A search to evaluate the Indiana oil spill has been delayed due to high winds and waves. This search was planned to go along Lake Michigan to look for crude oil that could possibly have submerged offshore. The urgent actions follows an oil spill at BP’s northwestern Indiana refinery that happened last Monday.
The oil giant BP reported the spill in Lake Michigan happened from a leak at its Whiting refinery in northwest Indiana. It’s was reported to be contained that same evening, but the company has more than doubled it’s estimates of how much crude oil escaped into the lake. It’s now believed that between 630 and 1,638 gallons of oil have been spilled.
“Any time you get any type of chemical in land or water, no one wants to see it,” Coast Guard Chief Petty Officer Alan Haraf, a spokesman, said in an interview for Los Angeles Times. “We can’t say for certain, but the danger seems pretty low.”
Even so, residents near the spill are concerned. The lake is a source of drinking water for millions of people. Crews have spent hours shoveling away any oil coated pebbles along the shore just 20 miles southeast from downtown Chicago. The weather made it too dangerous for a Coast Guard, BP and U.S. Environmental Protection Agency assessment team to launch boats is expected to let up by Sunday. Teams plan to retrieve samples along the path of the Whiting refinery’s oil spill.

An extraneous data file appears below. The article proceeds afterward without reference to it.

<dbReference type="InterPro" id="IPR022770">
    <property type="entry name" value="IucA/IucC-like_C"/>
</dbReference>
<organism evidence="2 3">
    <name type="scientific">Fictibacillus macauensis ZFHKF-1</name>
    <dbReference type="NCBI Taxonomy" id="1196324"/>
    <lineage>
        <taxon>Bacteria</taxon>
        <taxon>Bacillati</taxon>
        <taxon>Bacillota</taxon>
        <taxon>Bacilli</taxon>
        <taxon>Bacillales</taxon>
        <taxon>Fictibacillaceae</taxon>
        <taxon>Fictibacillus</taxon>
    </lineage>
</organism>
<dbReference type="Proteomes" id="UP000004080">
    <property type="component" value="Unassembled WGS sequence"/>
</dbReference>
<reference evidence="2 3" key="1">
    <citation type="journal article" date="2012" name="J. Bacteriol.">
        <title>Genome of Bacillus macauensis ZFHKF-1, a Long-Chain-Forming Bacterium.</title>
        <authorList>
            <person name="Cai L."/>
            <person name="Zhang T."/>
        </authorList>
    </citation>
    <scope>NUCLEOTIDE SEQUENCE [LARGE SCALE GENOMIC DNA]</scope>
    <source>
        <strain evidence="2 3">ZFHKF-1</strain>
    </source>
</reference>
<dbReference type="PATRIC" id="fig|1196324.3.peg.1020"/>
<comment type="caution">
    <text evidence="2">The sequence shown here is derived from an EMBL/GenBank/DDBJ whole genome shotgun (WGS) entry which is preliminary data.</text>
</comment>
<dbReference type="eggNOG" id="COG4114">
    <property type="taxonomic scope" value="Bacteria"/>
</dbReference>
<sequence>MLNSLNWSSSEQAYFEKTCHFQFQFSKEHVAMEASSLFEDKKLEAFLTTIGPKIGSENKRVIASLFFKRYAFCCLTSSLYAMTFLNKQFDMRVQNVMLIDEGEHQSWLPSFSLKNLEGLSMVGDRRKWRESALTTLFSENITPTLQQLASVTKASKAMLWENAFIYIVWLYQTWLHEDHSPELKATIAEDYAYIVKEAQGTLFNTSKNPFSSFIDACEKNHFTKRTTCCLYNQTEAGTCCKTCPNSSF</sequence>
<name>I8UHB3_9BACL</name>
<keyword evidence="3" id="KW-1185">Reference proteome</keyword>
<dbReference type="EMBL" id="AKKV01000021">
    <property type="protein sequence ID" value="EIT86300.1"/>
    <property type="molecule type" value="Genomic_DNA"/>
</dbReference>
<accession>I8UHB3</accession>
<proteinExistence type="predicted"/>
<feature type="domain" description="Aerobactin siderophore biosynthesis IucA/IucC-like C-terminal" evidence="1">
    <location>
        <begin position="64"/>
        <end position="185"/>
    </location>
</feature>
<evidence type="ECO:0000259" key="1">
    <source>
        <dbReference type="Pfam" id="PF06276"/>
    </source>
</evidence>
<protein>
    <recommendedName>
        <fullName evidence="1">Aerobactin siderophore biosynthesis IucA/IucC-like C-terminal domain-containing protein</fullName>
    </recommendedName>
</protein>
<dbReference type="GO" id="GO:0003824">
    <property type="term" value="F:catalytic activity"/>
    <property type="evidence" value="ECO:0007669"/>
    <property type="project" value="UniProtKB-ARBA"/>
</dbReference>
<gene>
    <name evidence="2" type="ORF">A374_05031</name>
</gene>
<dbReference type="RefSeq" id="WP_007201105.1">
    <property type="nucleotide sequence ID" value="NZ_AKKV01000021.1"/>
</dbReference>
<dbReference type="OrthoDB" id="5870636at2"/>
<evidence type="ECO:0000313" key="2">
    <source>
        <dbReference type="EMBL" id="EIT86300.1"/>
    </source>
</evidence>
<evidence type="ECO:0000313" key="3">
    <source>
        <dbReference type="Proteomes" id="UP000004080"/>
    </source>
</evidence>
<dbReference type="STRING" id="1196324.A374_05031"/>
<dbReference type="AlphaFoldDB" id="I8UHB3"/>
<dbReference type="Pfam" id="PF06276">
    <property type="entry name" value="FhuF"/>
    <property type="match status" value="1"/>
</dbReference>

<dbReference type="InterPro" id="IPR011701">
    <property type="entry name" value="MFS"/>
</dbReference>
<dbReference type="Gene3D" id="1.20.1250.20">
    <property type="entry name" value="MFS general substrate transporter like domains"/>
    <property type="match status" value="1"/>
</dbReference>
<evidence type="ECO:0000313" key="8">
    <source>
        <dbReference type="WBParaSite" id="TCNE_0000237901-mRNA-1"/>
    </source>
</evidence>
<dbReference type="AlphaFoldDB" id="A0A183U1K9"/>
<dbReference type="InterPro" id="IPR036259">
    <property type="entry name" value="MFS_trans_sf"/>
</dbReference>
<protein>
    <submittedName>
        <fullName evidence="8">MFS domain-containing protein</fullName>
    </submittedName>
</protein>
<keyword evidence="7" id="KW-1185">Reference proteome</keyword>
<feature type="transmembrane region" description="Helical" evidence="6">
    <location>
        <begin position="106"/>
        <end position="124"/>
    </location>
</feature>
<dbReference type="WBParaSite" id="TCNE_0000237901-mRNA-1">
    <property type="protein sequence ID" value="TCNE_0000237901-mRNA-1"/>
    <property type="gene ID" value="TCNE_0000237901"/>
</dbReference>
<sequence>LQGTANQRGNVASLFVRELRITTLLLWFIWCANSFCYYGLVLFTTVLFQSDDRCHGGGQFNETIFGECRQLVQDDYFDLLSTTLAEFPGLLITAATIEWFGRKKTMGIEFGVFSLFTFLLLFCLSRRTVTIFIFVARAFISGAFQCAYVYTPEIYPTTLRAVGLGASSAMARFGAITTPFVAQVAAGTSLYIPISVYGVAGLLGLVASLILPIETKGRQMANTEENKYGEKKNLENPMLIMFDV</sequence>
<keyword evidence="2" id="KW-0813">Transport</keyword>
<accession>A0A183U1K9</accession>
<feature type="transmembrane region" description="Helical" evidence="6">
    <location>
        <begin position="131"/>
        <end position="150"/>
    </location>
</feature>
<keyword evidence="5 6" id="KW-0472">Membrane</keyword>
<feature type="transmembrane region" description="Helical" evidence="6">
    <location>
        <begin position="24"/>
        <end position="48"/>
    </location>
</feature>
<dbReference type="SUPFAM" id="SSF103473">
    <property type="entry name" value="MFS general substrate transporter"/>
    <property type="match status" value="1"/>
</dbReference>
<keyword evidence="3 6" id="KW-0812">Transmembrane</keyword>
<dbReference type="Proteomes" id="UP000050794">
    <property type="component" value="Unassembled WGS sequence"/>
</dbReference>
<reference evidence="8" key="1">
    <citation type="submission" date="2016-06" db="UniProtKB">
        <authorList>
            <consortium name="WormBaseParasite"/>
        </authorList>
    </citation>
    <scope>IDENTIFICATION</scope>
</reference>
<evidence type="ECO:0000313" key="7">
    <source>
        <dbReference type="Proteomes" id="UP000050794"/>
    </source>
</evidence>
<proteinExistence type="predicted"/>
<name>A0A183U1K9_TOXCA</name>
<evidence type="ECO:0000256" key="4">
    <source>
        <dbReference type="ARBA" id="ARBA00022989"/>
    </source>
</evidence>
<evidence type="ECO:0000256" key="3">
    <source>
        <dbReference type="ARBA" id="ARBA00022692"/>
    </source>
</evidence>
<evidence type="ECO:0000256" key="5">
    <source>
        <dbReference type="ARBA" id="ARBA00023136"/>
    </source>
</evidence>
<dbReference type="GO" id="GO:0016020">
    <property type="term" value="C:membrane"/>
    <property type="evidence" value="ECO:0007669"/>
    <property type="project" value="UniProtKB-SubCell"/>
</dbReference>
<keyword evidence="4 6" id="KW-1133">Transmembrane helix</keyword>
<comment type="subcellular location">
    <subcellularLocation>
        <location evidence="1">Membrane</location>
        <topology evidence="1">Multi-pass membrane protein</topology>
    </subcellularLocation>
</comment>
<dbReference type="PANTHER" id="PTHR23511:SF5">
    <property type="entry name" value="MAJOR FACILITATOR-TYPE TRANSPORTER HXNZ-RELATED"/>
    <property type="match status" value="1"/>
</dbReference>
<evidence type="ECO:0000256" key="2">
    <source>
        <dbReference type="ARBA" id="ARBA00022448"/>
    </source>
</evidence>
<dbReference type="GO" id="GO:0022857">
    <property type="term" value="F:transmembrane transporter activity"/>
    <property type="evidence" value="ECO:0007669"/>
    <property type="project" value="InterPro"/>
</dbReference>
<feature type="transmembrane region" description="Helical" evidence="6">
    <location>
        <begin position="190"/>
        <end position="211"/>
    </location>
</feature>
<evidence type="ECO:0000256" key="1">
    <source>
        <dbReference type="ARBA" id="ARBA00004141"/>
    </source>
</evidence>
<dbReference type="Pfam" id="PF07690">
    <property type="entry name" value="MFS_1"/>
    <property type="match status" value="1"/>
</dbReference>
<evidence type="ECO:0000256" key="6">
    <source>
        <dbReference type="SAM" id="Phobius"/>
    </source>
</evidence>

In a statement the oil company said, “BP is working closely with the U.S. Coast Guard, EPA and the Indiana Department of Environmental Management and will continue to keep the public and relevant authorities informed as events warrant.”
Compared to the BP spill into the Gulf of Mexico this latest event is minimal. Back then it was estimated that about 4.9 million barrels of oil had been spilled. That offers little consolation to the residents who get their water from Lake Michigan. Despite the reassurance that the danger is low, people in the area are on careful watch.
In the EPA assessment, inspectors found minimal oil on the shore and said that the spill likely posed no long-term risk to the lake. They report that EPA and USCG will be on site over the weekend to oversee cleanup operations. On the day of the spill, the EPA issued a Notice of Federal Interest; the agency will continue to work with BP until recovery work is concluded.